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sideli123
Joined: 20 Dec 2005 Posts: 7

Posted: Sat Feb 04, 2006 4:41 pm Post subject: OK I've got a tuff one 


I've been solving evil and very hard puzzles now for months and havent been stumped. I find the doubles and triples but this puzzle has me scratching my head. Can someone help. It starts with this
 1 48
9  2
53 7 
 5 96
3 9 1
89 4 
 6 85
2  6
54 7 
I got it to this and can go no further
7 1 48
918  2
453 7 619
4 5 96
35 9 481
89 4 
71 6 854
82  6
546 7 
Thanks for the help 

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keith
Joined: 19 Sep 2005 Posts: 3344 Location: near Detroit, Michigan, USA

Posted: Sat Feb 04, 2006 7:18 pm Post subject: A route to the solution 


There is a pair <26> in R1.
There is a triple <238> in C5.
There is a pair <45> in C5.
One you recognize these, then R6C5 is <6>, R2C4 is <6>, and the rest involves only pinned squares.
I hope this helps.
Keith 

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David Bryant
Joined: 29 Jul 2005 Posts: 559 Location: Denver, Colorado

Posted: Sat Feb 04, 2006 7:29 pm Post subject: This puzzle has two solutions 


Hi, sidelit23! It's nice to hear from you.
You can break through the logjam at this position (below) by using a "doubleimplication chain." I've only shown the candidate lists that matter for the sake of this argument.
Code:    7  1   4 8
9 1 8    2  
4 5 3 7 28 28 6 1 9
  4   5 9 6 
3  5 26 9  4 8 1
 8 9 4 236    
7 39 1 239 23 6 8 5 4
8  2      6
5 4 6  7     
Let's examine what happens if we set r3c5 = 2. Then
A. r3c5 = 2 ==> r7c5 = 3 ==> r7c2 = 9
B. (r3c5 = 2 & r7c5 = 3) ==> r6c5 = 6 ==> r5c4 = 2 ==> r7c4 = 9
So r3c5 cannot be a "2", and it must be an "8". This value is enough to let you (almost) complete the puzzle. dcb
PS When I got close to the end of this one I ended up with a "swordfish" pattern that could be completed in two different ways. So I think this puzzle has multiple solutions. Oh  I went back and checked more closely, and I found 6 distinct solutions. You can either find a "swordfish" with {3, 9} pairs or, by making a different choice, you can wind up with two independent "nonunique rectangles", one in {3, 9} and the other in {5, 7}.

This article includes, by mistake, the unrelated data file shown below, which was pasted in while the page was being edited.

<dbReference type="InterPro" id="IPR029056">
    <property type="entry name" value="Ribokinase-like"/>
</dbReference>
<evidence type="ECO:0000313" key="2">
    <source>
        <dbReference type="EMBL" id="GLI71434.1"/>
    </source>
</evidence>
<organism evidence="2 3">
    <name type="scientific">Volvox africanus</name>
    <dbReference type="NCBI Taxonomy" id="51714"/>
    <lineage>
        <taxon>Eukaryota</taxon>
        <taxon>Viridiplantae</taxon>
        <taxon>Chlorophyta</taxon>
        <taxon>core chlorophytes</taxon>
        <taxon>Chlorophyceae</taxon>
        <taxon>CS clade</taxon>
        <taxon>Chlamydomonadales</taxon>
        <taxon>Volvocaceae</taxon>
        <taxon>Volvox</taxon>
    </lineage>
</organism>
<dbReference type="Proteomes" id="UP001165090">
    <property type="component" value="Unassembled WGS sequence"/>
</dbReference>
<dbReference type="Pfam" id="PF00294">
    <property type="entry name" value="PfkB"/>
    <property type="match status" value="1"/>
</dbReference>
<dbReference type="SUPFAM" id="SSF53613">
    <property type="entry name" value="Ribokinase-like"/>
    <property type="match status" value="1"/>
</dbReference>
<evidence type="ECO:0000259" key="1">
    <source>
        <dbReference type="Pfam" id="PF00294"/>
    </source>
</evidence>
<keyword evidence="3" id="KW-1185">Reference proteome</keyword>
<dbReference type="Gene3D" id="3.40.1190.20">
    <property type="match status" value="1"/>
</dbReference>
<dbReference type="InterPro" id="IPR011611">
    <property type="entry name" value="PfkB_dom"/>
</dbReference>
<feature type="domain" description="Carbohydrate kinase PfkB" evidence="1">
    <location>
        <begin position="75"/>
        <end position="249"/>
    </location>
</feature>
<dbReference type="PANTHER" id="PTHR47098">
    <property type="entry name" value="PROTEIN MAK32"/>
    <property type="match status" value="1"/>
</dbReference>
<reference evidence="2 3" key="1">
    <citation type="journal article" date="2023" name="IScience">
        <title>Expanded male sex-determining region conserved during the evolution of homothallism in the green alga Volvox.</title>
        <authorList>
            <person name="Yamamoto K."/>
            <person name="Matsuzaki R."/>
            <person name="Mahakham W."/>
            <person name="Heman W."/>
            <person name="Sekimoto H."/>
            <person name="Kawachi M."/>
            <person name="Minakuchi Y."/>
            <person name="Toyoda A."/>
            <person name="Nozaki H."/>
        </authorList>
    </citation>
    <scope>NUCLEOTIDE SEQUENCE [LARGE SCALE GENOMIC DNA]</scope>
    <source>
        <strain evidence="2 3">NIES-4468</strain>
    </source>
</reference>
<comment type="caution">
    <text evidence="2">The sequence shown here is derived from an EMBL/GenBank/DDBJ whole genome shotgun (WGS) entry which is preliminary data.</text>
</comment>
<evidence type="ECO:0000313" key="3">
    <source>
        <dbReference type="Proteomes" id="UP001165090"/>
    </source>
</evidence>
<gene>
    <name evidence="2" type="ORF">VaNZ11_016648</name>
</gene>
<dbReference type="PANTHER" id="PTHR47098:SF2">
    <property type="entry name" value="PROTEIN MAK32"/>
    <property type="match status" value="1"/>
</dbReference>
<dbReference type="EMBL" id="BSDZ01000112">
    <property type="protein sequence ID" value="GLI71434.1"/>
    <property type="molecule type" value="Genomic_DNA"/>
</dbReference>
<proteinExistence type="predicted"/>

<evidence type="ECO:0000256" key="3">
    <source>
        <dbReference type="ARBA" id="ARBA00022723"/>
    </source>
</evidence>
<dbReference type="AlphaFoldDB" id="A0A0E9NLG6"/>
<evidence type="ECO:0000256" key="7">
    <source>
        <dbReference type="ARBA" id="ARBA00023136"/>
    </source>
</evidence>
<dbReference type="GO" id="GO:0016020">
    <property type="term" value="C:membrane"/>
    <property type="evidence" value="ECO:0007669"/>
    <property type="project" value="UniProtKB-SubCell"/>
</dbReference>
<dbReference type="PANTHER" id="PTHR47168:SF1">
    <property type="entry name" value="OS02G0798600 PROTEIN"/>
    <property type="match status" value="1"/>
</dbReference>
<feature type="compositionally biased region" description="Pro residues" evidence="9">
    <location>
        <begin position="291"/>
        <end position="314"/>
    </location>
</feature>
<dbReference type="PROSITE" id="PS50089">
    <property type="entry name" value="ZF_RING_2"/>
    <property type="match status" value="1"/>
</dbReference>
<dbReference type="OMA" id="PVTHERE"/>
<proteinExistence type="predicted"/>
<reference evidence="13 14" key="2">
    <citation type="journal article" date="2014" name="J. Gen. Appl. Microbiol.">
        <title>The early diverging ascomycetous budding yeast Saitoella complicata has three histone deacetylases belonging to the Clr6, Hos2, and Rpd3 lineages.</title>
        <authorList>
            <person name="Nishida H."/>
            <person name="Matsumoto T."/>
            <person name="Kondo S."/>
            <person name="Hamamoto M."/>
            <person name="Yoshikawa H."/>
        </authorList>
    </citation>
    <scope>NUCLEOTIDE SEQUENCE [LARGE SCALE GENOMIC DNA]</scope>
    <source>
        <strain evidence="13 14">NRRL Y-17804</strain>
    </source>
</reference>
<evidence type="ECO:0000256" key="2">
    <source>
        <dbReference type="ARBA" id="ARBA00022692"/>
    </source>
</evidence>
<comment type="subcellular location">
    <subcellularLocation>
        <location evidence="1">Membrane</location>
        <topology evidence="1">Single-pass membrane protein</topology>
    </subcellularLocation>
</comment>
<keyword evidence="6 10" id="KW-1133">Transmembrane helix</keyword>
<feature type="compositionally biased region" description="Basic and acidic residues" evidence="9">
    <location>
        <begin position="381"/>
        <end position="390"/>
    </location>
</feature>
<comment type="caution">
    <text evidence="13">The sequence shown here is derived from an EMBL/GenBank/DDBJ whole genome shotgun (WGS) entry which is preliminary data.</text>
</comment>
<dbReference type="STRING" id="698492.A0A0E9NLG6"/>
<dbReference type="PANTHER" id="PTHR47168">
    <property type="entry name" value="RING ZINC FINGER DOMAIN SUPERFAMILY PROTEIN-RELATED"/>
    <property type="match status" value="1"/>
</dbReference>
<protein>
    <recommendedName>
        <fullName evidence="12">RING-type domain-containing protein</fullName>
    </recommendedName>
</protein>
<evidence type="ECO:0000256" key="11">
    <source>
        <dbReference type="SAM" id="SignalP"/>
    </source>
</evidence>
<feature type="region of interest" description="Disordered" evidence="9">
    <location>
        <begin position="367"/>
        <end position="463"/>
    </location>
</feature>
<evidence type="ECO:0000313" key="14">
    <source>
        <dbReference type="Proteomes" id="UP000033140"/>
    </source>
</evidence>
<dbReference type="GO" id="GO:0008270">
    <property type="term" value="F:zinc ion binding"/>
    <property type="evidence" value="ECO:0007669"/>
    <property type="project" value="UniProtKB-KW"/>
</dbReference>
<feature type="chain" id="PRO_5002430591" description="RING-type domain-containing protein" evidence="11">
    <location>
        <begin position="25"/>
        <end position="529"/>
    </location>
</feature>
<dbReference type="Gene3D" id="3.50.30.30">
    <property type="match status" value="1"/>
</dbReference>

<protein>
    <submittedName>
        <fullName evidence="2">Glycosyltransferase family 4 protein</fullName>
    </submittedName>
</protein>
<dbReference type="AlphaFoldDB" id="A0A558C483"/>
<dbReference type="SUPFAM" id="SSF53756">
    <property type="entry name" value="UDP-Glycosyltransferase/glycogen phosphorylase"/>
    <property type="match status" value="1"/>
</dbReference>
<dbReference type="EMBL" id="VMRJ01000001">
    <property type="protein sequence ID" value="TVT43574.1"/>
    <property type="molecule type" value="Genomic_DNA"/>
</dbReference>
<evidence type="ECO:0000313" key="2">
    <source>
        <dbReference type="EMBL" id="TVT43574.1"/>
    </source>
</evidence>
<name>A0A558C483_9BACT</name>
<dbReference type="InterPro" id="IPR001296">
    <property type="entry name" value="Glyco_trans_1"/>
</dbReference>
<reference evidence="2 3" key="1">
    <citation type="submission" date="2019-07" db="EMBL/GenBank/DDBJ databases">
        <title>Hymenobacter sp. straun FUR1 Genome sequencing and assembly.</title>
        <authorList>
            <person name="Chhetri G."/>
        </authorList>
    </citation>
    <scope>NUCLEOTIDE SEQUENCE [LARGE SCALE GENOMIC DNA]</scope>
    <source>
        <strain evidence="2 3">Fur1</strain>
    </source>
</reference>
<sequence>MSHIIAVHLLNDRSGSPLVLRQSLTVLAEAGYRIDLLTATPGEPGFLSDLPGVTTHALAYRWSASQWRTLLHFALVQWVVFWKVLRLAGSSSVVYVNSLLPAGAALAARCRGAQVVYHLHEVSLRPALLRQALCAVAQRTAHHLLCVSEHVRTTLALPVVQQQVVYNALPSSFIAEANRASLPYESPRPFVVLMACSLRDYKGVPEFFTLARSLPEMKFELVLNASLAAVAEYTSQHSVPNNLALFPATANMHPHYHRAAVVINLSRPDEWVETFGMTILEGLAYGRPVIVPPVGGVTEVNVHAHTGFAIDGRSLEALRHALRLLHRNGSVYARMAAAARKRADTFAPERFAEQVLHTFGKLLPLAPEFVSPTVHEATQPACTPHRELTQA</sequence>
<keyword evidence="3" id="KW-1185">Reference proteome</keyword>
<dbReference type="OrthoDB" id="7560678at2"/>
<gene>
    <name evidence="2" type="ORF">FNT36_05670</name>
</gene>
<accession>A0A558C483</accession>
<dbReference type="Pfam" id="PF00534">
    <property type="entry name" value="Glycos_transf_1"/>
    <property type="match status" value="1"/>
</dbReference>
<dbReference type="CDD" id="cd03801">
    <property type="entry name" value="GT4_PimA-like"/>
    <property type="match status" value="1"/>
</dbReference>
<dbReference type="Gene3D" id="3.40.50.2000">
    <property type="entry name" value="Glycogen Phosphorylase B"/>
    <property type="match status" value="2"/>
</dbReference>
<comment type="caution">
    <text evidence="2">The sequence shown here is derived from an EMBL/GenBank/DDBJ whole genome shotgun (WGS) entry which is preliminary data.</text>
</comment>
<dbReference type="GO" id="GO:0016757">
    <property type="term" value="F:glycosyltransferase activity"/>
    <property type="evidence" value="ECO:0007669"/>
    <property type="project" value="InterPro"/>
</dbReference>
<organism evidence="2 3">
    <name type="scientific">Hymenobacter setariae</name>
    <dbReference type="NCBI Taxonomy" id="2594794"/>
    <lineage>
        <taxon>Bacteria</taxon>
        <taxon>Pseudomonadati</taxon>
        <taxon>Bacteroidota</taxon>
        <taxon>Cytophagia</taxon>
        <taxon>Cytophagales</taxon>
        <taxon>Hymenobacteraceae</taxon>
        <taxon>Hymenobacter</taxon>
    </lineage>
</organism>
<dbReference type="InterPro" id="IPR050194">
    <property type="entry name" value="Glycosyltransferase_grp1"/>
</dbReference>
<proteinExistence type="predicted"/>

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David Bryant
Joined: 29 Jul 2005 Posts: 559 Location: Denver, Colorado

Posted: Sat Feb 04, 2006 7:54 pm Post subject: The "uniquity" assumption 


Keith wrote:  Once you recognize these, then R6C5 is <6>, R2C4 is <6>, and the rest involves only pinned squares. ... 
Hi, Keith!
We've had a discussion before about the "nonunique rectangles," and how one can sometimes solve a puzzle by recognizing them, or the closely related "BUG" pattern.
This puzzle is a pretty good example of the logical flaw in those methods. If you continue working through this you'll find a "nonunique rectangle" in r2c7, r2c9, r6c7, & r6c9. And if you make the assumption that the solution is unique you'll obtain a "3" at r2c7.
The only thing is, the solution you'll arrive at when you do this is not unique, because there are six cells in which "3" and "9" are interchangeable.
On top of that, if you assume that r2c7 <> 3 you'll arrive at a different set of solutions, with two embedded "nonunique rectangles."
Just thought you might be interested  this is an edifying example. dcb 

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David Bryant
Joined: 29 Jul 2005 Posts: 559 Location: Denver, Colorado

Posted: Sat Feb 04, 2006 8:53 pm Post subject: Oops  I miscopied the puzzle 


Oops!
I just realized that I made a mistake when I copied this puzzle  I inadvertently put the "2" that should be in r2c7 in r2c8 instead. That's why I found multiple solutions.
I still think it (this puzzle with the "2" misplaced) is an interesting example. dcb 

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